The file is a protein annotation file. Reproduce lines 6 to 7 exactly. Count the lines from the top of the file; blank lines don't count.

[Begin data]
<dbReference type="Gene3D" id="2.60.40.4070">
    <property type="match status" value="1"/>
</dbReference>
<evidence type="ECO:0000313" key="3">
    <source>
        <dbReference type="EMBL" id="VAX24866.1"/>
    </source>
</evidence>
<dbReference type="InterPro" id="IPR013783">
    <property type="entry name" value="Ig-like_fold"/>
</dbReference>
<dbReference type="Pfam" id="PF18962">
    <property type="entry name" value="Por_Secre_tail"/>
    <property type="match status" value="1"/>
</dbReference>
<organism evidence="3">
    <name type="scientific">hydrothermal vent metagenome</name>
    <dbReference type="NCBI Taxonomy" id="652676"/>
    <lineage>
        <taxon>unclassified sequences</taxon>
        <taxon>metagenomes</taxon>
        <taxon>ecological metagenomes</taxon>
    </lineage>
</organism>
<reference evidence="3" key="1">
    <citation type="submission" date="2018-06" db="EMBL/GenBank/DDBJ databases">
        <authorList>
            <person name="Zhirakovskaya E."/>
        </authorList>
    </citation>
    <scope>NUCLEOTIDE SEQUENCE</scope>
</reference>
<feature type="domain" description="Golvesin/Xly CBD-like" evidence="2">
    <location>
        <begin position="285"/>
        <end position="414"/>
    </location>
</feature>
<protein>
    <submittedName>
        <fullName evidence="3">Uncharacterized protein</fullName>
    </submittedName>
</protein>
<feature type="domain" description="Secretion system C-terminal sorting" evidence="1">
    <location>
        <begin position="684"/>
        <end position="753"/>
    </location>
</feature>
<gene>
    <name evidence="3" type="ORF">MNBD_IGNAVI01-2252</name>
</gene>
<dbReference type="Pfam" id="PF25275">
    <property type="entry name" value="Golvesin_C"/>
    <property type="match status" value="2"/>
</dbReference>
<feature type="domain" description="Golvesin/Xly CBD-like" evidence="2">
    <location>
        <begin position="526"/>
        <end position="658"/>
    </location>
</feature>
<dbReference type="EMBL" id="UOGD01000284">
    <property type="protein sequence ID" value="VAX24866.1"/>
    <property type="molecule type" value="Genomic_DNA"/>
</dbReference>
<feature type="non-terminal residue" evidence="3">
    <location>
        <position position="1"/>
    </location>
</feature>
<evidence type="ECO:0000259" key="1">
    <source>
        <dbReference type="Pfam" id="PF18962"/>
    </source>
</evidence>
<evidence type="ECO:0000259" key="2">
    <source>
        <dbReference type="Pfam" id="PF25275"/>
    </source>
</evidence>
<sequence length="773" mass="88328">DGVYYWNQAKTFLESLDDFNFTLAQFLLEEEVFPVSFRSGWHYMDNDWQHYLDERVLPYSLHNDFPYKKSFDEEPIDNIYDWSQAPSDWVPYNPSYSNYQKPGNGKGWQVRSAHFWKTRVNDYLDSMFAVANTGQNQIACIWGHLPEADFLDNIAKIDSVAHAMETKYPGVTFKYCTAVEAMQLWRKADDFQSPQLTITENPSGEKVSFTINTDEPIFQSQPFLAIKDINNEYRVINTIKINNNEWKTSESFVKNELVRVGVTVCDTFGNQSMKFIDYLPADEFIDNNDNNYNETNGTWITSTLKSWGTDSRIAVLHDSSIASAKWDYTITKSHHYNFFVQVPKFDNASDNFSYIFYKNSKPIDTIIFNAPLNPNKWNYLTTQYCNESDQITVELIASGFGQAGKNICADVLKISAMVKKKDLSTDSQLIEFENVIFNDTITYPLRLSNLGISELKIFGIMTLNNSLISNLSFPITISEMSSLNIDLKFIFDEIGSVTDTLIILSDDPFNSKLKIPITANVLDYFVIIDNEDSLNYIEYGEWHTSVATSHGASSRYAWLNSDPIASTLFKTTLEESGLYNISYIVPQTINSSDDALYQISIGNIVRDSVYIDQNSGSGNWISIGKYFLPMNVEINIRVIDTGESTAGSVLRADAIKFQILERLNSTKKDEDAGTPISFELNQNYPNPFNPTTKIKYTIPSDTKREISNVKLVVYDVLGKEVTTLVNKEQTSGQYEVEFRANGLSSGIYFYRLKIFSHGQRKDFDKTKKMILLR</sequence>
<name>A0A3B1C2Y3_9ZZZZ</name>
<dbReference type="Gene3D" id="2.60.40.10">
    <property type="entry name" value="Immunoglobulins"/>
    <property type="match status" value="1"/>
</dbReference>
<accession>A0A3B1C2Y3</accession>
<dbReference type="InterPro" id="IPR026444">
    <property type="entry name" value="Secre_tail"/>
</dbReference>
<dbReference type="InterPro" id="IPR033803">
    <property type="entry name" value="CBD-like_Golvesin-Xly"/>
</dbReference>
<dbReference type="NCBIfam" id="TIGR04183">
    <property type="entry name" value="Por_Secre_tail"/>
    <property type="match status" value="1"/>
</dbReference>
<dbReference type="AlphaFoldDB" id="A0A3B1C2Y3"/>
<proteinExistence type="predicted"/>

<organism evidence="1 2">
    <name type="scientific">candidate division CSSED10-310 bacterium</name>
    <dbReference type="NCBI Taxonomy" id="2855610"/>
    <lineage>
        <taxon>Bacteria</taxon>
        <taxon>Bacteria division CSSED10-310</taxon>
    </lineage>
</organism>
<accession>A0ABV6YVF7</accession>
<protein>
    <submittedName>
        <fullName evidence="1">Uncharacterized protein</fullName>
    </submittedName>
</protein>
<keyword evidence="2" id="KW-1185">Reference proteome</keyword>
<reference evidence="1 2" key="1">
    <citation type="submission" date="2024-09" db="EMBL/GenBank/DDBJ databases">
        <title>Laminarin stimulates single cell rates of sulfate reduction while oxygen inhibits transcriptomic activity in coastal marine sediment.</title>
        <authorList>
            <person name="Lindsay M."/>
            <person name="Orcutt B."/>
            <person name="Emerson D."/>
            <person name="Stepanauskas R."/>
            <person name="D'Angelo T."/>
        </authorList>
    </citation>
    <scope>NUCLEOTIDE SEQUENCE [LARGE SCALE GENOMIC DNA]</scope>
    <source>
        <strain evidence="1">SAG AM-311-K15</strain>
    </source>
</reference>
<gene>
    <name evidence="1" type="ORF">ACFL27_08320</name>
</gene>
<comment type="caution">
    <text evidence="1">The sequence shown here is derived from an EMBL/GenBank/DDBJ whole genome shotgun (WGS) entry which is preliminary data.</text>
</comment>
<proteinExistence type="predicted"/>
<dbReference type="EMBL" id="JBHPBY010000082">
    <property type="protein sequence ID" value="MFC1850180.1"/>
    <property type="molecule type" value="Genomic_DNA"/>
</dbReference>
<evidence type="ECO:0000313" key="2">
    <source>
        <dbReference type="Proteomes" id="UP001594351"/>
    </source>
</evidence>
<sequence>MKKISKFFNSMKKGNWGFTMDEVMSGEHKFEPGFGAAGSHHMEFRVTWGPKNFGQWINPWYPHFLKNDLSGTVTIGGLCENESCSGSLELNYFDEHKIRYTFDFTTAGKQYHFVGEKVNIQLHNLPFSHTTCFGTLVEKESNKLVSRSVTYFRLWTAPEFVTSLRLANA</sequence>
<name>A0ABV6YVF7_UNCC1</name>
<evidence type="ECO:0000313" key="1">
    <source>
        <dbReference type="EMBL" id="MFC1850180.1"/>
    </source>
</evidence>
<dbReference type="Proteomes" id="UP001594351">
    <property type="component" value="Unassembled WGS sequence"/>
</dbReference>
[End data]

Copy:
        <dbReference type="EMBL" id="VAX24866.1"/>
    </source>